For example, Davis created a video when he wanted to automate certain HR processes, such as hiring and payroll. He knew that Bowdoin's president didn't want to mess with HR and that the only way to convince his boss was to show him just how broken the business processes were. So Davis made a video that showed exactly what it took to hire someone and pay them. The CIO showed the video to Bowdoin's trustees, who gave him their blessing, and the president soon followed.
9. Get other people to back you. Another strategy for winning arguments with or persuading the CEO is to build an army of supporters. Davis employed this strategy when he was trying to convince his boss to invest in a multimillion-dollar student information system to replace a costly, inefficient home-grown system.
First, he spent a year rallying the support of students and faculty, who began pushing the president for the upgrade. The president still wasn't convinced. So Davis worked on reducing the cost of the project and getting the trustees to back him. Three years later, when the president saw that the college community was behind the project--and all the business process changes it was going to create--he gave it the green light.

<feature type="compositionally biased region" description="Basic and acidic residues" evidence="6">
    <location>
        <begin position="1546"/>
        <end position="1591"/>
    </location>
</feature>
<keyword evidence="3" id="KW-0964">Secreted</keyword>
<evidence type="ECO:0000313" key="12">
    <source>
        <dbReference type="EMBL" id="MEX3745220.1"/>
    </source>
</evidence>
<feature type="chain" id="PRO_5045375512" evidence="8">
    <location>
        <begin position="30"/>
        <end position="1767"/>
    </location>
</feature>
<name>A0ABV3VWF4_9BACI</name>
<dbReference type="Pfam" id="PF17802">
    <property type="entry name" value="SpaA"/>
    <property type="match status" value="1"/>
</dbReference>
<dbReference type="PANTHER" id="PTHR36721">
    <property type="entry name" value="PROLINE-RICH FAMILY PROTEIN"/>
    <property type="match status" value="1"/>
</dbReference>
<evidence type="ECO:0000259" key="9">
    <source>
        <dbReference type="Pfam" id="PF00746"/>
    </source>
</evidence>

10. Play to the CEO's desire to be successful. A second reason why Bowdoin's president authorized the student information system implementation was because doing so would make him very popular on campus, given the support the project had from students, faculty and trustees, notes Davis. If the president put the kibosh on the project, he might have become the enemy of everyone in the community.
11. Watch your pronouns. Don't make the CEO look stupid. If you're having trouble getting through to your CEO and you're starting to get frustrated, an argument can take an ugly turn. And the more emotional the argument gets, the more likely you are to lose it. So take a breath and be careful of what you say and how you say it.
For example, says Wentworth, instead of telling the CEO, "You don't understand," which makes the CEO look stupid, say, "I'm not sure if I was clear in the advantages I was trying to stress." In so doing, she adds, you take ownership of the problem and give the CEO the opportunity to ask questions. "He won't ask you to tell him more if you're telling him he doesn't get it," Wentworth notes.
12. Put your job on the line. One of the most dramatic statements you can make to demonstrate that undertaking a certain project is in your company's best interest is to tell your CEO--in all seriousness--that you'll leave if the project isn't successful.